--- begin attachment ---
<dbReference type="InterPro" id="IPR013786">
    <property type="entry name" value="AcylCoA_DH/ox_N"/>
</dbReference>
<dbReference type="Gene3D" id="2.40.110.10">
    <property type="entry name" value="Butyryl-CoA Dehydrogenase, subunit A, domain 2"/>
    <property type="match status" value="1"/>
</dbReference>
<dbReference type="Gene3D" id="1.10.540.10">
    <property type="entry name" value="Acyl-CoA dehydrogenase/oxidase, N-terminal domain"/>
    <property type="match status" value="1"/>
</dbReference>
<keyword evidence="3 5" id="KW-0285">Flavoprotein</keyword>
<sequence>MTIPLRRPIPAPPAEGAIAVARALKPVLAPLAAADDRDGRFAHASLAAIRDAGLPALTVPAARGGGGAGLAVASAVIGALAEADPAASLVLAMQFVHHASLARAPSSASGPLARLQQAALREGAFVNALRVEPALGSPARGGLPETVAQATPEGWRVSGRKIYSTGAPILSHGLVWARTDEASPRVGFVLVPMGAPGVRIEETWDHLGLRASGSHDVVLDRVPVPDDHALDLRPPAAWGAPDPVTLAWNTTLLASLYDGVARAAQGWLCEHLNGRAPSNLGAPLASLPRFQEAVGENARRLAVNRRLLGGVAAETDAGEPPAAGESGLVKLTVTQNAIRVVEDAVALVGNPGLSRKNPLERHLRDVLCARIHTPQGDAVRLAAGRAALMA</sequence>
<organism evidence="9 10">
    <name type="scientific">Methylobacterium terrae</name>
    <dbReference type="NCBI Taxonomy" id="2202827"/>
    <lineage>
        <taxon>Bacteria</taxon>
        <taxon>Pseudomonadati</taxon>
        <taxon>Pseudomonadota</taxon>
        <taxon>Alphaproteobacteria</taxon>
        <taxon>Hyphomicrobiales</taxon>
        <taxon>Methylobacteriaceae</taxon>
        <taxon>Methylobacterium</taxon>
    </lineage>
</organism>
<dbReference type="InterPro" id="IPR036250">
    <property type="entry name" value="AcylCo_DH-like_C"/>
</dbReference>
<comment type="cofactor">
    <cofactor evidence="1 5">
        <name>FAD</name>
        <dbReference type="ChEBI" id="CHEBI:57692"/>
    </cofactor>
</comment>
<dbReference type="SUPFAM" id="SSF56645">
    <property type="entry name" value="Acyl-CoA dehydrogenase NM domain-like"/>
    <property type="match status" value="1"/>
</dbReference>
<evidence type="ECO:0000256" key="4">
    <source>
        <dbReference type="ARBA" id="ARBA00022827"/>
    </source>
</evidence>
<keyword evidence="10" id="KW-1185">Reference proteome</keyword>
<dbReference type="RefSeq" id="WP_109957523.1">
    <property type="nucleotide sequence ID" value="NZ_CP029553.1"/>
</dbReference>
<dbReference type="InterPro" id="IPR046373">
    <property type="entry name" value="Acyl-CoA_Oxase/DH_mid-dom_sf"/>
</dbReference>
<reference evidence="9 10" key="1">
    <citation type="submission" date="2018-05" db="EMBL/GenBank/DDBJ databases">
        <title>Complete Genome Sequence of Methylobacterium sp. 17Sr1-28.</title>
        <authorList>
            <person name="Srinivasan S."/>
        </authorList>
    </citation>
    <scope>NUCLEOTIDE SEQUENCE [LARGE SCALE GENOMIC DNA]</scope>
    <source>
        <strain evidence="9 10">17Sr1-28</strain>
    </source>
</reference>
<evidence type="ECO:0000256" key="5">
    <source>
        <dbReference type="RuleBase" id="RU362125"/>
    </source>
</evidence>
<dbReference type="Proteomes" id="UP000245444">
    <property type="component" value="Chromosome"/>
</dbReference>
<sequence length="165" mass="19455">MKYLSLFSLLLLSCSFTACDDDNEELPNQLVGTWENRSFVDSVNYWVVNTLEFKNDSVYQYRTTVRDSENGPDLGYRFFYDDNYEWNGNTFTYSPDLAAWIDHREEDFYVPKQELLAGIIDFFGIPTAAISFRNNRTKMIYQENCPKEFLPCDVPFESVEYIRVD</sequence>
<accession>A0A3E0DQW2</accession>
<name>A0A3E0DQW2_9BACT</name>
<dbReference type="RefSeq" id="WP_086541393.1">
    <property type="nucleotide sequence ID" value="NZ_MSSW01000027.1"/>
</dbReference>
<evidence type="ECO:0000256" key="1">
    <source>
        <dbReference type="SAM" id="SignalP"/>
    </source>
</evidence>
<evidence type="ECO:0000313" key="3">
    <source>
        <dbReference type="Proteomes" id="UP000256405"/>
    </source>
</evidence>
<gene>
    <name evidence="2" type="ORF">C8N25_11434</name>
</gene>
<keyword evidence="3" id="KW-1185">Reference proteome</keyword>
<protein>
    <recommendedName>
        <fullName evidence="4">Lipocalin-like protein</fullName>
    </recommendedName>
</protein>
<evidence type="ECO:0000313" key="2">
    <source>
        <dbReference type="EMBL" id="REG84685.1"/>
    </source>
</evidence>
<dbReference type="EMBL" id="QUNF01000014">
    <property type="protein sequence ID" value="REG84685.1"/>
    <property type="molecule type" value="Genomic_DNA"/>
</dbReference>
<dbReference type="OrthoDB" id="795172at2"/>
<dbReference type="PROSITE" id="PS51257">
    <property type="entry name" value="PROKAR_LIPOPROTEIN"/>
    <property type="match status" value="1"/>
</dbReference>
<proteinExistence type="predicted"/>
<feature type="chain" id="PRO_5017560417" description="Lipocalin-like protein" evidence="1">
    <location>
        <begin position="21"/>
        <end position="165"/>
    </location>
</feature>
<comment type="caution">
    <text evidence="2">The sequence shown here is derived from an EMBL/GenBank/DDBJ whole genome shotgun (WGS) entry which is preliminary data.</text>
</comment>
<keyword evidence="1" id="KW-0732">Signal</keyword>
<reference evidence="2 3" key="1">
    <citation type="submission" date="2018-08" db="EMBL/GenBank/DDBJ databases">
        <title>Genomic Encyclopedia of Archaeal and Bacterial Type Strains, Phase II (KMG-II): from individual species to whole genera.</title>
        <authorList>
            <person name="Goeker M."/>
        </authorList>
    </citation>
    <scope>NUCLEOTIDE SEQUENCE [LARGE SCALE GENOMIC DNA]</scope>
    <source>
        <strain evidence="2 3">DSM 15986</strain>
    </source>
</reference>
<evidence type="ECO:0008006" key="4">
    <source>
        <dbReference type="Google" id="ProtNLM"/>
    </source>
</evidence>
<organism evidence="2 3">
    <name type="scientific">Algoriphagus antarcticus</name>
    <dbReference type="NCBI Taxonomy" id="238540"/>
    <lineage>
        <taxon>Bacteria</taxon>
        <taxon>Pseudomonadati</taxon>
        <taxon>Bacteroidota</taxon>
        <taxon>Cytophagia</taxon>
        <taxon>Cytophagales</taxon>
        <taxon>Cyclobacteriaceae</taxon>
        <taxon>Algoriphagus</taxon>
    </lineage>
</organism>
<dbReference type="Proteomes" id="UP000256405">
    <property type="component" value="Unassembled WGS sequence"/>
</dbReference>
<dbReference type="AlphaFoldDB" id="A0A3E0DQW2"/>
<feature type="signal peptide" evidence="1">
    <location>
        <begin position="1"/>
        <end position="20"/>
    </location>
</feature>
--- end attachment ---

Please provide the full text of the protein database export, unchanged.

<dbReference type="InterPro" id="IPR013786">
    <property type="entry name" value="AcylCoA_DH/ox_N"/>
</dbReference>
<dbReference type="Gene3D" id="2.40.110.10">
    <property type="entry name" value="Butyryl-CoA Dehydrogenase, subunit A, domain 2"/>
    <property type="match status" value="1"/>
</dbReference>
<dbReference type="Gene3D" id="1.10.540.10">
    <property type="entry name" value="Acyl-CoA dehydrogenase/oxidase, N-terminal domain"/>
    <property type="match status" value="1"/>
</dbReference>
<keyword evidence="3 5" id="KW-0285">Flavoprotein</keyword>
<sequence>MTIPLRRPIPAPPAEGAIAVARALKPVLAPLAAADDRDGRFAHASLAAIRDAGLPALTVPAARGGGGAGLAVASAVIGALAEADPAASLVLAMQFVHHASLARAPSSASGPLARLQQAALREGAFVNALRVEPALGSPARGGLPETVAQATPEGWRVSGRKIYSTGAPILSHGLVWARTDEASPRVGFVLVPMGAPGVRIEETWDHLGLRASGSHDVVLDRVPVPDDHALDLRPPAAWGAPDPVTLAWNTTLLASLYDGVARAAQGWLCEHLNGRAPSNLGAPLASLPRFQEAVGENARRLAVNRRLLGGVAAETDAGEPPAAGESGLVKLTVTQNAIRVVEDAVALVGNPGLSRKNPLERHLRDVLCARIHTPQGDAVRLAAGRAALMA</sequence>
<organism evidence="9 10">
    <name type="scientific">Methylobacterium terrae</name>
    <dbReference type="NCBI Taxonomy" id="2202827"/>
    <lineage>
        <taxon>Bacteria</taxon>
        <taxon>Pseudomonadati</taxon>
        <taxon>Pseudomonadota</taxon>
        <taxon>Alphaproteobacteria</taxon>
        <taxon>Hyphomicrobiales</taxon>
        <taxon>Methylobacteriaceae</taxon>
        <taxon>Methylobacterium</taxon>
    </lineage>
</organism>
<dbReference type="InterPro" id="IPR036250">
    <property type="entry name" value="AcylCo_DH-like_C"/>
</dbReference>
<comment type="cofactor">
    <cofactor evidence="1 5">
        <name>FAD</name>
        <dbReference type="ChEBI" id="CHEBI:57692"/>
    </cofactor>
</comment>
<dbReference type="SUPFAM" id="SSF56645">
    <property type="entry name" value="Acyl-CoA dehydrogenase NM domain-like"/>
    <property type="match status" value="1"/>
</dbReference>
<evidence type="ECO:0000256" key="4">
    <source>
        <dbReference type="ARBA" id="ARBA00022827"/>
    </source>
</evidence>
<keyword evidence="10" id="KW-1185">Reference proteome</keyword>
<dbReference type="RefSeq" id="WP_109957523.1">
    <property type="nucleotide sequence ID" value="NZ_CP029553.1"/>
</dbReference>
<dbReference type="InterPro" id="IPR046373">
    <property type="entry name" value="Acyl-CoA_Oxase/DH_mid-dom_sf"/>
</dbReference>
<reference evidence="9 10" key="1">
    <citation type="submission" date="2018-05" db="EMBL/GenBank/DDBJ databases">
        <title>Complete Genome Sequence of Methylobacterium sp. 17Sr1-28.</title>
        <authorList>
            <person name="Srinivasan S."/>
        </authorList>
    </citation>
    <scope>NUCLEOTIDE SEQUENCE [LARGE SCALE GENOMIC DNA]</scope>
    <source>
        <strain evidence="9 10">17Sr1-28</strain>
    </source>
</reference>
<evidence type="ECO:0000256" key="5">
    <source>
        <dbReference type="RuleBase" id="RU362125"/>
    </source>
</evidence>
<dbReference type="Proteomes" id="UP000245444">
    <property type="component" value="Chromosome"/>
</dbReference>
<sequence length="165" mass="19455">MKYLSLFSLLLLSCSFTACDDDNEELPNQLVGTWENRSFVDSVNYWVVNTLEFKNDSVYQYRTTVRDSENGPDLGYRFFYDDNYEWNGNTFTYSPDLAAWIDHREEDFYVPKQELLAGIIDFFGIPTAAISFRNNRTKMIYQENCPKEFLPCDVPFESVEYIRVD</sequence>
<accession>A0A3E0DQW2</accession>
<name>A0A3E0DQW2_9BACT</name>
<dbReference type="RefSeq" id="WP_086541393.1">
    <property type="nucleotide sequence ID" value="NZ_MSSW01000027.1"/>
</dbReference>
<evidence type="ECO:0000256" key="1">
    <source>
        <dbReference type="SAM" id="SignalP"/>
    </source>
</evidence>
<evidence type="ECO:0000313" key="3">
    <source>
        <dbReference type="Proteomes" id="UP000256405"/>
    </source>
</evidence>
<gene>
    <name evidence="2" type="ORF">C8N25_11434</name>
</gene>
<keyword evidence="3" id="KW-1185">Reference proteome</keyword>
<protein>
    <recommendedName>
        <fullName evidence="4">Lipocalin-like protein</fullName>
    </recommendedName>
</protein>
<evidence type="ECO:0000313" key="2">
    <source>
        <dbReference type="EMBL" id="REG84685.1"/>
    </source>
</evidence>
<dbReference type="EMBL" id="QUNF01000014">
    <property type="protein sequence ID" value="REG84685.1"/>
    <property type="molecule type" value="Genomic_DNA"/>
</dbReference>
<dbReference type="OrthoDB" id="795172at2"/>
<dbReference type="PROSITE" id="PS51257">
    <property type="entry name" value="PROKAR_LIPOPROTEIN"/>
    <property type="match status" value="1"/>
</dbReference>
<proteinExistence type="predicted"/>
<feature type="chain" id="PRO_5017560417" description="Lipocalin-like protein" evidence="1">
    <location>
        <begin position="21"/>
        <end position="165"/>
    </location>
</feature>
<comment type="caution">
    <text evidence="2">The sequence shown here is derived from an EMBL/GenBank/DDBJ whole genome shotgun (WGS) entry which is preliminary data.</text>
</comment>
<keyword evidence="1" id="KW-0732">Signal</keyword>
<reference evidence="2 3" key="1">
    <citation type="submission" date="2018-08" db="EMBL/GenBank/DDBJ databases">
        <title>Genomic Encyclopedia of Archaeal and Bacterial Type Strains, Phase II (KMG-II): from individual species to whole genera.</title>
        <authorList>
            <person name="Goeker M."/>
        </authorList>
    </citation>
    <scope>NUCLEOTIDE SEQUENCE [LARGE SCALE GENOMIC DNA]</scope>
    <source>
        <strain evidence="2 3">DSM 15986</strain>
    </source>
</reference>
<evidence type="ECO:0008006" key="4">
    <source>
        <dbReference type="Google" id="ProtNLM"/>
    </source>
</evidence>
<organism evidence="2 3">
    <name type="scientific">Algoriphagus antarcticus</name>
    <dbReference type="NCBI Taxonomy" id="238540"/>
    <lineage>
        <taxon>Bacteria</taxon>
        <taxon>Pseudomonadati</taxon>
        <taxon>Bacteroidota</taxon>
        <taxon>Cytophagia</taxon>
        <taxon>Cytophagales</taxon>
        <taxon>Cyclobacteriaceae</taxon>
        <taxon>Algoriphagus</taxon>
    </lineage>
</organism>
<dbReference type="Proteomes" id="UP000256405">
    <property type="component" value="Unassembled WGS sequence"/>
</dbReference>
<dbReference type="AlphaFoldDB" id="A0A3E0DQW2"/>
<feature type="signal peptide" evidence="1">
    <location>
        <begin position="1"/>
        <end position="20"/>
    </location>
</feature>